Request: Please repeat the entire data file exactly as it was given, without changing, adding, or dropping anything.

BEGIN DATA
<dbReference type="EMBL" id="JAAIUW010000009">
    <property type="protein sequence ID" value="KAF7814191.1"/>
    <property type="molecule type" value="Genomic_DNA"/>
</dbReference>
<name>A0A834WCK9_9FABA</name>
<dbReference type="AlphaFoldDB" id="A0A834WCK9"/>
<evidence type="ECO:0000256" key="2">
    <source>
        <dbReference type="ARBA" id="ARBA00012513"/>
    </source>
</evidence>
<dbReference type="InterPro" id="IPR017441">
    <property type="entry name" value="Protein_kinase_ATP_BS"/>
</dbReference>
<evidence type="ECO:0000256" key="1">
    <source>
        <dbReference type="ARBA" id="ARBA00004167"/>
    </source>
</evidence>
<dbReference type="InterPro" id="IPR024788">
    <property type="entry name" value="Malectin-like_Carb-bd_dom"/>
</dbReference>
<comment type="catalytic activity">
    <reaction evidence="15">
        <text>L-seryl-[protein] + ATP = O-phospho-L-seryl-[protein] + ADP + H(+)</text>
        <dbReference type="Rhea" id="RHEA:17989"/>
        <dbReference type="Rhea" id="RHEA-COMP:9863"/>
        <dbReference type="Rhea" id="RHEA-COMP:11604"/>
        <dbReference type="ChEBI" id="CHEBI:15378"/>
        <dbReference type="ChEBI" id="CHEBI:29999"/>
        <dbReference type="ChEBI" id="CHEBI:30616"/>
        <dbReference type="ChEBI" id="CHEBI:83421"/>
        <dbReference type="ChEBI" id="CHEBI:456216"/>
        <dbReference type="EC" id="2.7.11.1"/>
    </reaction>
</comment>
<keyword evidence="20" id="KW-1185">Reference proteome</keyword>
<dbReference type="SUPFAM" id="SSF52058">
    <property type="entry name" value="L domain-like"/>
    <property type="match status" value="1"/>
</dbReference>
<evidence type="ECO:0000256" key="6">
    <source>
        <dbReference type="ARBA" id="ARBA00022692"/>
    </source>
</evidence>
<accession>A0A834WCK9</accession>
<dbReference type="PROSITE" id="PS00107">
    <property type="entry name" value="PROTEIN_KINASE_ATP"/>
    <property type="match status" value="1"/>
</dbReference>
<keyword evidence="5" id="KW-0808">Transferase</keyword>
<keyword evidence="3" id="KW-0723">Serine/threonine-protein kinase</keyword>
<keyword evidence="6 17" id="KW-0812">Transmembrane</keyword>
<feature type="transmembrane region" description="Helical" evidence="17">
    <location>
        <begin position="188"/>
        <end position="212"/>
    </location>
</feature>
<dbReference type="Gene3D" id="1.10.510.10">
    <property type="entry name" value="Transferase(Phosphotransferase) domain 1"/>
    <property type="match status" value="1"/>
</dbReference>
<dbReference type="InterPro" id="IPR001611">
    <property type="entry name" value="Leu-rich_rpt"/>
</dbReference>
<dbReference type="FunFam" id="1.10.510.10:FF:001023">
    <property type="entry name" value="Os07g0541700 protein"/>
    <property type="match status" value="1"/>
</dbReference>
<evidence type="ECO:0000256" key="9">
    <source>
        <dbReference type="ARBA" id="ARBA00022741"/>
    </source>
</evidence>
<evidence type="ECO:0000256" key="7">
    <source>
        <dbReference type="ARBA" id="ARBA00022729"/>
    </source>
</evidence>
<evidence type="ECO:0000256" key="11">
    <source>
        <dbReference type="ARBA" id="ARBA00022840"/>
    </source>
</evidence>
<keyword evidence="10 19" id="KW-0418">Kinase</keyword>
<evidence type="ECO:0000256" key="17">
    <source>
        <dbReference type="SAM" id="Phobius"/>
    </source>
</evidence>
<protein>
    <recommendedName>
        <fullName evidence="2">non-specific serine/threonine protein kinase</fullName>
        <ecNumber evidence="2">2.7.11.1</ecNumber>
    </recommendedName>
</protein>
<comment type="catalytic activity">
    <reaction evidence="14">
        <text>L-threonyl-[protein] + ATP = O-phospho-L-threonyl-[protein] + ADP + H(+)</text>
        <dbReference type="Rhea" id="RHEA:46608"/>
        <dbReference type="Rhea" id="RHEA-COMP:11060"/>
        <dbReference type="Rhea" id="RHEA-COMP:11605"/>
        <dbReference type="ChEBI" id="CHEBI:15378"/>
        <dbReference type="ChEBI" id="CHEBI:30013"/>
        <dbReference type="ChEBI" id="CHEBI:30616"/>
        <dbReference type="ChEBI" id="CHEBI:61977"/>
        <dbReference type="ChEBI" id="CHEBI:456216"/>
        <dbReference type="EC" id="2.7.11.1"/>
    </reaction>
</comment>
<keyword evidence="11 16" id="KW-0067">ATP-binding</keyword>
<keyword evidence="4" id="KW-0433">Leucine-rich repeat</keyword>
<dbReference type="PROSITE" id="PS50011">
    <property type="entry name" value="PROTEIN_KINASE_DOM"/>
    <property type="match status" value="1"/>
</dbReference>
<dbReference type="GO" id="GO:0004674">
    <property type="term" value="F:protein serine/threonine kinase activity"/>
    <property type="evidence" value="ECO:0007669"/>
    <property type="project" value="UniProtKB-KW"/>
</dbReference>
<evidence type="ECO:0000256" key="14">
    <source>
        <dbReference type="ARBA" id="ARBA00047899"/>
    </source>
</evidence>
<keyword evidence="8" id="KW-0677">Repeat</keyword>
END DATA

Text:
<dbReference type="EMBL" id="JAAIUW010000009">
    <property type="protein sequence ID" value="KAF7814191.1"/>
    <property type="molecule type" value="Genomic_DNA"/>
</dbReference>
<name>A0A834WCK9_9FABA</name>
<dbReference type="AlphaFoldDB" id="A0A834WCK9"/>
<evidence type="ECO:0000256" key="2">
    <source>
        <dbReference type="ARBA" id="ARBA00012513"/>
    </source>
</evidence>
<dbReference type="InterPro" id="IPR017441">
    <property type="entry name" value="Protein_kinase_ATP_BS"/>
</dbReference>
<evidence type="ECO:0000256" key="1">
    <source>
        <dbReference type="ARBA" id="ARBA00004167"/>
    </source>
</evidence>
<dbReference type="InterPro" id="IPR024788">
    <property type="entry name" value="Malectin-like_Carb-bd_dom"/>
</dbReference>
<comment type="catalytic activity">
    <reaction evidence="15">
        <text>L-seryl-[protein] + ATP = O-phospho-L-seryl-[protein] + ADP + H(+)</text>
        <dbReference type="Rhea" id="RHEA:17989"/>
        <dbReference type="Rhea" id="RHEA-COMP:9863"/>
        <dbReference type="Rhea" id="RHEA-COMP:11604"/>
        <dbReference type="ChEBI" id="CHEBI:15378"/>
        <dbReference type="ChEBI" id="CHEBI:29999"/>
        <dbReference type="ChEBI" id="CHEBI:30616"/>
        <dbReference type="ChEBI" id="CHEBI:83421"/>
        <dbReference type="ChEBI" id="CHEBI:456216"/>
        <dbReference type="EC" id="2.7.11.1"/>
    </reaction>
</comment>
<keyword evidence="20" id="KW-1185">Reference proteome</keyword>
<dbReference type="SUPFAM" id="SSF52058">
    <property type="entry name" value="L domain-like"/>
    <property type="match status" value="1"/>
</dbReference>
<evidence type="ECO:0000256" key="6">
    <source>
        <dbReference type="ARBA" id="ARBA00022692"/>
    </source>
</evidence>
<accession>A0A834WCK9</accession>
<dbReference type="PROSITE" id="PS00107">
    <property type="entry name" value="PROTEIN_KINASE_ATP"/>
    <property type="match status" value="1"/>
</dbReference>
<keyword evidence="5" id="KW-0808">Transferase</keyword>
<keyword evidence="3" id="KW-0723">Serine/threonine-protein kinase</keyword>
<keyword evidence="6 17" id="KW-0812">Transmembrane</keyword>
<feature type="transmembrane region" description="Helical" evidence="17">
    <location>
        <begin position="188"/>
        <end position="212"/>
    </location>
</feature>
<dbReference type="Gene3D" id="1.10.510.10">
    <property type="entry name" value="Transferase(Phosphotransferase) domain 1"/>
    <property type="match status" value="1"/>
</dbReference>
<dbReference type="InterPro" id="IPR001611">
    <property type="entry name" value="Leu-rich_rpt"/>
</dbReference>
<dbReference type="FunFam" id="1.10.510.10:FF:001023">
    <property type="entry name" value="Os07g0541700 protein"/>
    <property type="match status" value="1"/>
</dbReference>
<evidence type="ECO:0000256" key="9">
    <source>
        <dbReference type="ARBA" id="ARBA00022741"/>
    </source>
</evidence>
<evidence type="ECO:0000256" key="7">
    <source>
        <dbReference type="ARBA" id="ARBA00022729"/>
    </source>
</evidence>
<evidence type="ECO:0000256" key="11">
    <source>
        <dbReference type="ARBA" id="ARBA00022840"/>
    </source>
</evidence>
<keyword evidence="10 19" id="KW-0418">Kinase</keyword>
<evidence type="ECO:0000256" key="17">
    <source>
        <dbReference type="SAM" id="Phobius"/>
    </source>
</evidence>
<protein>
    <recommendedName>
        <fullName evidence="2">non-specific serine/threonine protein kinase</fullName>
        <ecNumber evidence="2">2.7.11.1</ecNumber>
    </recommendedName>
</protein>
<comment type="catalytic activity">
    <reaction evidence="14">
        <text>L-threonyl-[protein] + ATP = O-phospho-L-threonyl-[protein] + ADP + H(+)</text>
        <dbReference type="Rhea" id="RHEA:46608"/>
        <dbReference type="Rhea" id="RHEA-COMP:11060"/>
        <dbReference type="Rhea" id="RHEA-COMP:11605"/>
        <dbReference type="ChEBI" id="CHEBI:15378"/>
        <dbReference type="ChEBI" id="CHEBI:30013"/>
        <dbReference type="ChEBI" id="CHEBI:30616"/>
        <dbReference type="ChEBI" id="CHEBI:61977"/>
        <dbReference type="ChEBI" id="CHEBI:456216"/>
        <dbReference type="EC" id="2.7.11.1"/>
    </reaction>
</comment>
<keyword evidence="11 16" id="KW-0067">ATP-binding</keyword>
<keyword evidence="4" id="KW-0433">Leucine-rich repeat</keyword>
<dbReference type="PROSITE" id="PS50011">
    <property type="entry name" value="PROTEIN_KINASE_DOM"/>
    <property type="match status" value="1"/>
</dbReference>
<dbReference type="GO" id="GO:0004674">
    <property type="term" value="F:protein serine/threonine kinase activity"/>
    <property type="evidence" value="ECO:0007669"/>
    <property type="project" value="UniProtKB-KW"/>
</dbReference>
<evidence type="ECO:0000256" key="14">
    <source>
        <dbReference type="ARBA" id="ARBA00047899"/>
    </source>
</evidence>
<keyword evidence="8" id="KW-0677">Repeat</keyword>